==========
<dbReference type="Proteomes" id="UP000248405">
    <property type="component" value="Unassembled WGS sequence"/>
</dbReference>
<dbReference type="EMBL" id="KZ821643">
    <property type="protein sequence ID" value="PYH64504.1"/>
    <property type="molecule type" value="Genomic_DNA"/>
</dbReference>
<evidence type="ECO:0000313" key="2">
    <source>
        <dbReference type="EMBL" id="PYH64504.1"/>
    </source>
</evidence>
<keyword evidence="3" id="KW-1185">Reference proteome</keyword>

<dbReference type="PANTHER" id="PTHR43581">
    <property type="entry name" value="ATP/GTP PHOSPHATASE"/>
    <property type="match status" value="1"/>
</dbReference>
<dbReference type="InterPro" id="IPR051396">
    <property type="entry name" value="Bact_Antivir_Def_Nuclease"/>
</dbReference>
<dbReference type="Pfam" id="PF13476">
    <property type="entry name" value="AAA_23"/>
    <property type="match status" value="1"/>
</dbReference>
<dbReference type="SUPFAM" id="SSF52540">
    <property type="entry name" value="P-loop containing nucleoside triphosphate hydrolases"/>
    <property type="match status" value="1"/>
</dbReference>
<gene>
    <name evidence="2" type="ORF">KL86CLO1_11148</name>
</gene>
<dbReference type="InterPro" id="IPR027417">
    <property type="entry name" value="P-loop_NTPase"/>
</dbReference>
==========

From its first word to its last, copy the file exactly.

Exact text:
<dbReference type="Proteomes" id="UP000248405">
    <property type="component" value="Unassembled WGS sequence"/>
</dbReference>
<dbReference type="EMBL" id="KZ821643">
    <property type="protein sequence ID" value="PYH64504.1"/>
    <property type="molecule type" value="Genomic_DNA"/>
</dbReference>
<evidence type="ECO:0000313" key="2">
    <source>
        <dbReference type="EMBL" id="PYH64504.1"/>
    </source>
</evidence>
<keyword evidence="3" id="KW-1185">Reference proteome</keyword>

<dbReference type="PANTHER" id="PTHR43581">
    <property type="entry name" value="ATP/GTP PHOSPHATASE"/>
    <property type="match status" value="1"/>
</dbReference>
<dbReference type="InterPro" id="IPR051396">
    <property type="entry name" value="Bact_Antivir_Def_Nuclease"/>
</dbReference>
<dbReference type="Pfam" id="PF13476">
    <property type="entry name" value="AAA_23"/>
    <property type="match status" value="1"/>
</dbReference>
<dbReference type="SUPFAM" id="SSF52540">
    <property type="entry name" value="P-loop containing nucleoside triphosphate hydrolases"/>
    <property type="match status" value="1"/>
</dbReference>
<gene>
    <name evidence="2" type="ORF">KL86CLO1_11148</name>
</gene>
<dbReference type="InterPro" id="IPR027417">
    <property type="entry name" value="P-loop_NTPase"/>
</dbReference>